The figure illustrates a hierarchical network of carbon nanotubes mimicking the protein network in a living cell to connect a small heat source (red area) to a larger area that serves as a heat sink.Nanoelectromechanical systems (NEMS) devices have the potential to revolutionize the world of sensors: motion, chemical, temperature, etc. But taking electromechanical devices from the micro scale down to the nano requires finding a means to dissipate the heat output of this tiny gadgetry. 

In a paper appearing in the March 26 issue of Nano Letters, Professor Markus Buehler and postdoctoral associate Zhiping Xu of MIT’s Department of Civil and Environmental Engineering say the solution is to build these devices using a thermal material that naturally dissipates heat from the device’s center through a hierarchical branched network of carbon nanotubes. The template for this thermal material’s design is a living cell, specifically, the hierarchical protein networks that allow a cell’s nucleus to communicate with the cell’s outermost regions.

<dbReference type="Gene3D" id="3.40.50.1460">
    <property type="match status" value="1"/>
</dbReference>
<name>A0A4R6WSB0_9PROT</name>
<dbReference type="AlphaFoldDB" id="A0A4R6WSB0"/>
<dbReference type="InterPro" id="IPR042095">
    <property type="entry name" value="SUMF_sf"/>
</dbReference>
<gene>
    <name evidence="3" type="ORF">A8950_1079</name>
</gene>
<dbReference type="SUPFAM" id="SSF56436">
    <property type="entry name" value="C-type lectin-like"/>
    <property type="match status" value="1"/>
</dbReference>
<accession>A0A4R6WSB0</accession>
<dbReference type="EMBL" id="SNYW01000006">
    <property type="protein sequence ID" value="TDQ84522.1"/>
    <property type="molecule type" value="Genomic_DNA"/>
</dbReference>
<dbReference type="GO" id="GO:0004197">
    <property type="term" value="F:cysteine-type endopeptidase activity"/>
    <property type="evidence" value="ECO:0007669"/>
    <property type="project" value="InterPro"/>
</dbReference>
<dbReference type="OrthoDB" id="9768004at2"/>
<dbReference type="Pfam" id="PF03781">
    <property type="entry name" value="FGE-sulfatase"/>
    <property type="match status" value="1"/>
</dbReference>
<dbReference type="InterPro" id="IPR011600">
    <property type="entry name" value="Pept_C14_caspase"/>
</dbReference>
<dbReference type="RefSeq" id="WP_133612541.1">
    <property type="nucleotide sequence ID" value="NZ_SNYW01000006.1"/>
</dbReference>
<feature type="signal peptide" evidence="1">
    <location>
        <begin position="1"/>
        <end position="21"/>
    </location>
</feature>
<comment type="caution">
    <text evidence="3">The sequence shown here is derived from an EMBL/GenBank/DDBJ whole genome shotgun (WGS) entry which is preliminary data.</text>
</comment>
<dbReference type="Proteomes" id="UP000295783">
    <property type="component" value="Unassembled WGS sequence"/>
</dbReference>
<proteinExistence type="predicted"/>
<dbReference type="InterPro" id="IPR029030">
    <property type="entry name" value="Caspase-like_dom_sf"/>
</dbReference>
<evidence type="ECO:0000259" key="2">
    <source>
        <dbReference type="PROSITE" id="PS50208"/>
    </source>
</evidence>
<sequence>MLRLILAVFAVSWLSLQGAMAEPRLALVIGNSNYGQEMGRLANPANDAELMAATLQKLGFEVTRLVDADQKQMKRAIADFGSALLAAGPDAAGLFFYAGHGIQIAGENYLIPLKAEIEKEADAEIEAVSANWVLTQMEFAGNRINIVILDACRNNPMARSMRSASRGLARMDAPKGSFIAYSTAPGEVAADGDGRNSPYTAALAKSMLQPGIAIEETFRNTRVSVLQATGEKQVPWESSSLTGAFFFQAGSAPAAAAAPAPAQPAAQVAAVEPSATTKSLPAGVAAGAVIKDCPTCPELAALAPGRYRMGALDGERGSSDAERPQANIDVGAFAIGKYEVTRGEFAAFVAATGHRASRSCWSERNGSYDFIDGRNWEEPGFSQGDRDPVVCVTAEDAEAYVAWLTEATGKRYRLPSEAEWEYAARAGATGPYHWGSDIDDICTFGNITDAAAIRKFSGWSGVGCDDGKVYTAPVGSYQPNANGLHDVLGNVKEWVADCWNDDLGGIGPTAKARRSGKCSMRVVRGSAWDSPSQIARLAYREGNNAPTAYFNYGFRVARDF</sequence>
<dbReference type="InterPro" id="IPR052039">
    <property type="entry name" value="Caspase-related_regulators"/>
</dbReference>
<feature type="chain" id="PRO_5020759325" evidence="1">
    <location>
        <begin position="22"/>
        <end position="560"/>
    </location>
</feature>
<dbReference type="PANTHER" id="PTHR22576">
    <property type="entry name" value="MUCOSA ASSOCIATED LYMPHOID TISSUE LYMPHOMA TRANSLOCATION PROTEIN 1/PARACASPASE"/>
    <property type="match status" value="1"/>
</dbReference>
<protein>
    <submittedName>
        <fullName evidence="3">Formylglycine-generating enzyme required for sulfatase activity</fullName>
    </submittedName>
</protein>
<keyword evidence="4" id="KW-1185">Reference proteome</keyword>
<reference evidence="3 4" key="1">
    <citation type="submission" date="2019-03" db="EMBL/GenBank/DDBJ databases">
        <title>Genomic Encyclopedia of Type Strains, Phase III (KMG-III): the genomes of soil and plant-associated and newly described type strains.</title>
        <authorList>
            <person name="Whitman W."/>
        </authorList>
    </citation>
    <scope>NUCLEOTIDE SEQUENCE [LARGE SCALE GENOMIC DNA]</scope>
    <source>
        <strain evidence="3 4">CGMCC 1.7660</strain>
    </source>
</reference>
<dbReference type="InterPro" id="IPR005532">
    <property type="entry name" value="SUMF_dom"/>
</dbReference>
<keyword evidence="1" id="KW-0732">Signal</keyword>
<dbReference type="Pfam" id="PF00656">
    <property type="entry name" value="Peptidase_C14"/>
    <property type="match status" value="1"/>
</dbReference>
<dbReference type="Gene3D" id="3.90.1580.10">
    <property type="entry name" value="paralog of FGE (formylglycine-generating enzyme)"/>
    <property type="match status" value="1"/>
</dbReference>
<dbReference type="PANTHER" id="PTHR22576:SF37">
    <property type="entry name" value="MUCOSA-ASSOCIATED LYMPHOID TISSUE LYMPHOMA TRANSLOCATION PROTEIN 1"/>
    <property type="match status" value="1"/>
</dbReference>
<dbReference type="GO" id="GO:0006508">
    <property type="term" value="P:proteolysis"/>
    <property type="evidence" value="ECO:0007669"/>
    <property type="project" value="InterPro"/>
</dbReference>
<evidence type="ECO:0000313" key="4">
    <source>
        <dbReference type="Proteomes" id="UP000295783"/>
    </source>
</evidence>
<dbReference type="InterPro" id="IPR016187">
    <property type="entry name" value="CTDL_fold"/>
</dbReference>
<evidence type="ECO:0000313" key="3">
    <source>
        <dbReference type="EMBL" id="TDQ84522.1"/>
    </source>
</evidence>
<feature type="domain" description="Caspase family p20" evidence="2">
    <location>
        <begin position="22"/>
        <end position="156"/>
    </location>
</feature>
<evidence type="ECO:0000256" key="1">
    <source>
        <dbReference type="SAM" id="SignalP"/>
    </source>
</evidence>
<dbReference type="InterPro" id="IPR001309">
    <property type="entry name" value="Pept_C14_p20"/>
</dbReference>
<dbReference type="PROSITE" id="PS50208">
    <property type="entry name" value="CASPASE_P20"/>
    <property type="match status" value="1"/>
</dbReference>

Greg Rutledgeby Anne Trafton

In his office, MIT Professor of Chemical Engineering Gregory Rutledge keeps a small piece of fabric that at first glance resembles a Kleenex. This tissue-like material, softer than silk, is composed of fibers that are a thousand times thinner than a human hair and holds promise for a wide range of applications including protective clothing, drug delivery and tissue engineering.

Such materials are produced by electrospinning, a technique that has taken off in the past 10 years, though the original technology was patented more than a century ago. In Rutledge's lab, researchers are exploring new ways to create electrospun fibers, often incorporating materials that add novel features such as the ability to kill bacteria. 

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